The federal Fair Debt Collection Practices Act, protects consumers against certain unfair collection practices. It applies only to third-party debt collectors, as opposed to original creditors, and only for personal debts. Here are 11 actions which are sometimes taken by third party debt collectors and which activities are utterly unlawful: 


1. Calling You Repeatedly to Annoy or Harass You

The law: Collectors can’t call repeatedly just to harass you. If you think a debt collector is calling too often, or doing it to annoy and/or harass you into paying the claimed debt, tell them to stop and start making a record of every time they call and any messages they leave.

2. Trying to Collect More Than You Owe

The law: Debt collectors may be allowed to charge interest on debts they are collecting. But they can’t charge more than the amount described in the original contract or what is permitted by law. In other words, they can’t illegally inflate debt.

3. Fail to Send a Written Notice of the Debt

The law: Within five days of initially contacting you, the collector must send written notice of the debt that includes:

·       The amount of the debt

·       The name of the original creditor to whom the debt is owed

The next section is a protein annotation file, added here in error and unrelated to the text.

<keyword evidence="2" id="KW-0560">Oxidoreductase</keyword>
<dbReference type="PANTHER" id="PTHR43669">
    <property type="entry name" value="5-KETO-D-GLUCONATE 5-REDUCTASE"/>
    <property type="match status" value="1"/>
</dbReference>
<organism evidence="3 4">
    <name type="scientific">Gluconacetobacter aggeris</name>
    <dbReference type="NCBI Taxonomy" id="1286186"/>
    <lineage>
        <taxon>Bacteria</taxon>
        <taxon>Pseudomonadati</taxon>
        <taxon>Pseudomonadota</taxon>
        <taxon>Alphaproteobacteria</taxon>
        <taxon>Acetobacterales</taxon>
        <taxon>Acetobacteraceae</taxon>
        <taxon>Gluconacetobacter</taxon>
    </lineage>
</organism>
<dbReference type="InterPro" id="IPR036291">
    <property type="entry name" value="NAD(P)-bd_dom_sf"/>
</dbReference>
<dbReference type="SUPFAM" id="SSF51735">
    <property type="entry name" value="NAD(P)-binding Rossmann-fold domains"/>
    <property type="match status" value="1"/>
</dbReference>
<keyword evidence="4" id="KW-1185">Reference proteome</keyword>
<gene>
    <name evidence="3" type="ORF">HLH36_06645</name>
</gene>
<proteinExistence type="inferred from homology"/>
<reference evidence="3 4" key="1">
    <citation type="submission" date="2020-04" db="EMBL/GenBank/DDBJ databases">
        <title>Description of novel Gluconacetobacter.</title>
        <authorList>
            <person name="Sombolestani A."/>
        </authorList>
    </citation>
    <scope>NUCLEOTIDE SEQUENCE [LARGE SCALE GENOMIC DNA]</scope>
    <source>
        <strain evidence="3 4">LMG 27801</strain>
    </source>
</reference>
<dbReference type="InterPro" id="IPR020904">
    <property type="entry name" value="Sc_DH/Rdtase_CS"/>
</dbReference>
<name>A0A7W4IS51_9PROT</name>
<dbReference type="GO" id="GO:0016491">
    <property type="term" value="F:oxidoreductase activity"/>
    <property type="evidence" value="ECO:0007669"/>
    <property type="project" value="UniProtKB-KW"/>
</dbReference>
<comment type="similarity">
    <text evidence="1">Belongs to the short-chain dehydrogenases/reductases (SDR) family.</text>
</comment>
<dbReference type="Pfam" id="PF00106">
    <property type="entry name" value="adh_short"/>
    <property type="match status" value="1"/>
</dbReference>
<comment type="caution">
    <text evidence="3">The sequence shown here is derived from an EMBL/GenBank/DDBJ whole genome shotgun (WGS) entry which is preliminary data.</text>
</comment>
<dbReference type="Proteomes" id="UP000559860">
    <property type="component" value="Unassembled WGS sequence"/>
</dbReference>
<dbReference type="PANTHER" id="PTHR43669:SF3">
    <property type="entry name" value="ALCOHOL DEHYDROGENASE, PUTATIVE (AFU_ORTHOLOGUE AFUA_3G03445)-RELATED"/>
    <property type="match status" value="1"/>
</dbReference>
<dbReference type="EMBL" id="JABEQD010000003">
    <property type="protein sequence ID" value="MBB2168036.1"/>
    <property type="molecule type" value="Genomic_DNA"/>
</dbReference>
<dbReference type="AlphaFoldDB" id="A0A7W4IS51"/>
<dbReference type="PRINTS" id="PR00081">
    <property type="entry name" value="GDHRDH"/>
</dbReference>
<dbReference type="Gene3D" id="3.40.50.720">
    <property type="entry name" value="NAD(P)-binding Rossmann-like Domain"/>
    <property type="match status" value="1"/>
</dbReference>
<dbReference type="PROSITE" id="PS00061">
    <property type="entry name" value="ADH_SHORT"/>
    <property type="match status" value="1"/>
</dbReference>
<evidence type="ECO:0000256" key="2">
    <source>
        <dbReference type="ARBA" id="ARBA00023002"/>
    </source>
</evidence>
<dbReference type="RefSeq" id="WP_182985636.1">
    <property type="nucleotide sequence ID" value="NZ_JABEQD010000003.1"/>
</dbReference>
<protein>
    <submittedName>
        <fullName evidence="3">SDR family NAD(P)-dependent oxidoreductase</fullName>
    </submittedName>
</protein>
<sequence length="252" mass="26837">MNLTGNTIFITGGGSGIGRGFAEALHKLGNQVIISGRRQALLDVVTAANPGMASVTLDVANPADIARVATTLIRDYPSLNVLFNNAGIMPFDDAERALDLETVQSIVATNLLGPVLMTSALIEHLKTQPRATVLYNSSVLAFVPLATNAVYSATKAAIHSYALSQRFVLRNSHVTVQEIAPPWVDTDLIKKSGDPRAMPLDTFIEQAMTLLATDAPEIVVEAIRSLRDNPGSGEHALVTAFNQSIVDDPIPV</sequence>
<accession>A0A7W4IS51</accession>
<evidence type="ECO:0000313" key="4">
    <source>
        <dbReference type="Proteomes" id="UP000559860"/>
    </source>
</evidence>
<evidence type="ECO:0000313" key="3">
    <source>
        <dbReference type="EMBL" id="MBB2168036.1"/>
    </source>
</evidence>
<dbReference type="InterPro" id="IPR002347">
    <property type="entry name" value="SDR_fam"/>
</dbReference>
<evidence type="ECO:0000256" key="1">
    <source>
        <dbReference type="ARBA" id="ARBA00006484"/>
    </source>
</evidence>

·       A statement describing your right to dispute the debt


4. Threatening Violence

The law: Debt collectors may not threaten violence when collecting debts. Such threats violate federal law and the law in every state.

5. Threatening Ominous Consequences

The law: Collectors can’t threaten a lawsuit, criminal prosecution, wage garnishment, jail time, or to ruin your credit rating unless they have the legal basis and authority to do so, and actually intend to carry out such threats.

6. The Use of Profane, Abusive or Obscene 


The law: The use of obscene, profane or abusive language is illegal. Debt collector going overboard? Take notes and tell them you’ll be taping the conversation.

7. Calling Before 8 a.m. or After 9 p.m.

The law: Collectors may not call before 8 a.m. or after 9 p.m. (unless you’ve given them permission to do so), or at times you’ve told them are inconvenient.

8. Revealing Debt to Third Parties

The law: Collectors can call third parties such as family, neighbors, friends or co-workers only to locate the debtor. When they do, they can’t reveal the debt and there are limits on repeated calls. The debt can be discussed with your attorney and your spouse.

9. Calling You at Work After You’ve Told Them to Stop

The law: If you tell a collector not to call you at work to discuss the debt, those calls must stop. And debt collectors cannot discuss debts with co-workers except in very limited circumstances (when executing a legal wage garnishment, for example).

10. Failing to Verify Disputed Debts

The law: If you dispute a collection account in writing, the collector must stop trying to collect until it provides written verification of the debt.

11. Ignoring Cease Communication Requests

The law: Consumers have the right to tell a debt collector, in writing, to stop contacting them. Once the debt collector gets that notice, contact must stop, except to send written notification of legal action against the debt collector.